Where have all the Selectrics gone?
Roy J. Tellason
rtellason at blazenet.net
Sat Mar 25 15:32:28 CST 2006
On Saturday 25 March 2006 04:07 pm, Tim Shoppa wrote:
> "Barry Watzman" <Watzman at neo.rr.com> wrote:
> > All selectric mechanisms, at the mechanism level, use tilt/rotate code.
> > You tilt the ball to select a row, and then rotate it to select a column,
> > then whack the paper through a ribbon (it's a mechanism that Tony Soprano
> > would love). That is simply how a selectric works, and any other code
> > will ultimately get converted into tilt/rotate before being applied to
> > solenoids in the mechanism.
> I believe that one of Don Lancaster's logic cookbooks shows how to
> convert ASCII to tilt/rotate codes. Either that or some mid-late-70's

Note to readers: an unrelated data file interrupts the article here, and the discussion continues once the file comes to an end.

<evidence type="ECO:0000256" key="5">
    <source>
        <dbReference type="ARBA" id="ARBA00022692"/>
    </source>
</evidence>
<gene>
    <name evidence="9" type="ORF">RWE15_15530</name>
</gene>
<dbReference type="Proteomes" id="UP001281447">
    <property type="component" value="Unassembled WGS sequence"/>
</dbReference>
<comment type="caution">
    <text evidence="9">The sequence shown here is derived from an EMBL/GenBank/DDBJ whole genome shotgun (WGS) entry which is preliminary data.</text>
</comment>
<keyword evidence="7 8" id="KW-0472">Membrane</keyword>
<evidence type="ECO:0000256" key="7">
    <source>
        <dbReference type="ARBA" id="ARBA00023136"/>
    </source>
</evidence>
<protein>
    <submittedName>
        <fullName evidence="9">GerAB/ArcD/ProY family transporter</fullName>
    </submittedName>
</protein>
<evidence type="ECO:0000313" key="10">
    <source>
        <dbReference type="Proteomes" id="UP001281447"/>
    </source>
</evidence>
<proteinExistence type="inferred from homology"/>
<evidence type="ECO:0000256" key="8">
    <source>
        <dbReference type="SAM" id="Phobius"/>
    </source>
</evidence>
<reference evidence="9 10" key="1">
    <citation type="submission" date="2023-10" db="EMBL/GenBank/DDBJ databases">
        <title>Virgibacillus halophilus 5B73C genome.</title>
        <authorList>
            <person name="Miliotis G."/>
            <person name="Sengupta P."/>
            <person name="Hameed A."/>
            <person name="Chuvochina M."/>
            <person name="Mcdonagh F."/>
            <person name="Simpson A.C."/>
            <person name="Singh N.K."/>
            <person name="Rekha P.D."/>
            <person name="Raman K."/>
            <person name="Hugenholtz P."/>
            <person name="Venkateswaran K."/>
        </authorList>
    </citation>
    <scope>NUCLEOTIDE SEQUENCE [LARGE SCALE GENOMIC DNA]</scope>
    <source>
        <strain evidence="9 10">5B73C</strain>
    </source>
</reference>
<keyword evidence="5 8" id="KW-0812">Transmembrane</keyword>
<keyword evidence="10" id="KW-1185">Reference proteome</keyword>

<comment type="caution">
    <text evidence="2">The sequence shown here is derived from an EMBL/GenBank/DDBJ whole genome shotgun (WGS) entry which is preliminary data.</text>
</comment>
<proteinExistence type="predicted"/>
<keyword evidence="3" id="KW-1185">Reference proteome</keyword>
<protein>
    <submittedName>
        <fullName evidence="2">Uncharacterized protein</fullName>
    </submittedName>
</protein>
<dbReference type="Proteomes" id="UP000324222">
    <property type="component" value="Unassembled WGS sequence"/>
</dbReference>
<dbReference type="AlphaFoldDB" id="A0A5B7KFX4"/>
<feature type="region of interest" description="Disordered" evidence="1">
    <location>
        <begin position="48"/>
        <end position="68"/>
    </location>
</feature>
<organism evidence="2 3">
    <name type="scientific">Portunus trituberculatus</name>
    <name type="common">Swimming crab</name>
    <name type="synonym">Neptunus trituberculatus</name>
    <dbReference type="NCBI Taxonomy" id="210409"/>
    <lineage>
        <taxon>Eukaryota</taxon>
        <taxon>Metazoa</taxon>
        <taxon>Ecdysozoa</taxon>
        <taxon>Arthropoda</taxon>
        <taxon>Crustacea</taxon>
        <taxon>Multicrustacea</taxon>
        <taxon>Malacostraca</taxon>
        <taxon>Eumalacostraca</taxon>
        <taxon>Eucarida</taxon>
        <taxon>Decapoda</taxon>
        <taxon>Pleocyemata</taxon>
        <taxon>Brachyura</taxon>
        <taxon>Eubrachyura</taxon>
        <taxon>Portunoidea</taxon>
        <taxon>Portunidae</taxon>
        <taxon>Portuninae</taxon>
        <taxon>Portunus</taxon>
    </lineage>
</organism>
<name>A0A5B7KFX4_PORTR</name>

> Radio Electronics article that also tells how to use surplus core
I remember him doing something with converting either to or from Baudot code
(5-level), but not selectric...
Of course, I still don't have a copy of the RTL cookbook, and I suppose it
could be in there. :-)
> The one Selectric that I saw converted just used a bunch of solenoids
> to whack the keys on a plain old keyboard.
I remember some outfit selling those way back when.
> Did any micro hobbyists actually succesfully use surplus core? I remember
> it somewhat cheap (but not ridiculously cheap)
> in the Meshna catalog etc. but never saw it being used. It is not
> a trivial matter to time and calibrate all the drive and sense lines
> especially when it's some random core plane and the first you ever
I never really thought of actually using one, but thought that it might be
kind of neat to have one of those to hang on the wall. :-) And yeah, I
remember those Meshna catalogs too.
Member of the toughest, meanest, deadliest, most unrelenting -- and
ablest -- form of life in this section of space, a critter that can
be killed but can't be tamed. --Robert A. Heinlein, "The Puppet Masters"
Information is more dangerous than cannon to a society ruled by lies. --James
More information about the cctech